My guess is that Chris Volstad is the happiest 1-9 pitcher in baseball. It took 25 starts and 413 days for Volstad to crack that elusive victory column. Take a moment, think back and think how different your life is now than it was 413 days ago. Mine is completely different. Yet, for poor Chris Volstad, a single victory took that long to manifest itself. When you're talking about that long and that many starts, it takes a certain degree of (bad) luck. Normally, by chance or otherwise, your team will drop a 10-spot during one of your starts, or the other team will be "off." When you really think about it, going as long as Volstad did without a win is an impressive feat all in itself. I'm sure he would have preferred a more attractive feat, but I guess you take what you can get.
The strange part about the whole endeavor is that he pitched extremely well to get that win. His team didn't drop a 10-spot. In fact, throughout his 6 and 2/3 innings, Volstad was pitching with a one-run lead. For a man that was sporting an ERA up around seven for the season, the game that he finally got the win would not have been one you would have thought. You'd probably think more along the line of a 12-9 decision or something of the sort. The Cubs ultimately won 5-0, but when Volstad was pitching, the lead was a lot more delicate.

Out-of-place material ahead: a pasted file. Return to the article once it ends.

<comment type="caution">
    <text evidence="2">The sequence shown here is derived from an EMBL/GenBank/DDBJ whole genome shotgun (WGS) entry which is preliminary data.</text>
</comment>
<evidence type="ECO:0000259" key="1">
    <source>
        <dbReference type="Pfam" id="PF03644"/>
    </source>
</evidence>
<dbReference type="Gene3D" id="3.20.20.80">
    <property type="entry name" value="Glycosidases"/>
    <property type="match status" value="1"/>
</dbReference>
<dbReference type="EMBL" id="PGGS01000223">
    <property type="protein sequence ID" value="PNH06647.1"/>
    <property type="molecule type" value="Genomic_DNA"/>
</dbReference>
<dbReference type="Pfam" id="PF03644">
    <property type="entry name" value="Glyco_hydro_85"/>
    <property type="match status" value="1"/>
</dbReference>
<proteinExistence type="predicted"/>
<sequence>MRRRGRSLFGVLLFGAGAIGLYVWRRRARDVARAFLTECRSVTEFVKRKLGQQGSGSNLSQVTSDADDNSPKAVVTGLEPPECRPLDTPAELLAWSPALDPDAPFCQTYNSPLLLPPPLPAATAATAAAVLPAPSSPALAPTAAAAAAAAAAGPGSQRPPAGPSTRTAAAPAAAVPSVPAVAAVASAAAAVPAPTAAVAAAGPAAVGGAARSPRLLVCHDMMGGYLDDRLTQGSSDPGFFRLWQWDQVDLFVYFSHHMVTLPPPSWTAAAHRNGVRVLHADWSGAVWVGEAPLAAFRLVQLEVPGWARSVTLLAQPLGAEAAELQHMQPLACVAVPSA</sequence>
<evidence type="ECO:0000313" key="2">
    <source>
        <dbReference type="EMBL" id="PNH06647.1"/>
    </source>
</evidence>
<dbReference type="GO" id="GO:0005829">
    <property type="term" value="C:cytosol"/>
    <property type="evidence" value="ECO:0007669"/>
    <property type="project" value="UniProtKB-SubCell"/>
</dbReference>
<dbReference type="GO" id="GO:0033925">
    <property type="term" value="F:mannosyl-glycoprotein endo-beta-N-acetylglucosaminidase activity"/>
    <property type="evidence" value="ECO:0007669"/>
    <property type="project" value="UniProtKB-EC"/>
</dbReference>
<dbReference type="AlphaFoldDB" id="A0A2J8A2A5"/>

The fates had a little last jab at poor Chris before he cracked that win column --a rain delay in the ninth inning. Ultimately, the rain delay caused the game to be called early. Even in victory, there was an asterisk (albeit a minor one) next to Volstad's win. I doubt he'll object. After all, a win is a win. But come on, really?
Us Cubs fans --for the thousandth time -- are forced to dig a little harder to find reasons to cheer in the midst of a major rebuilding project. Despite Volstad's struggles, we wanted to see him get that win. No one deserves 24 decisions without one, mainly because there is no way all 24 win-less starts were his fault. This last month will be important for Volstad. With the monkey off of his back, if he can put together a strong September, it may give the Cubs a reason to look at him for the future. If this was just a positive blip on the radar, I think he'll be out of luck in a Cubs uniform.
Brian is a lifelong Chicago Cubs fan, having lived in Illinois his entire life and having followed Major League Baseball throughout.Sources
- Sports & Recreation
- Chris Volstad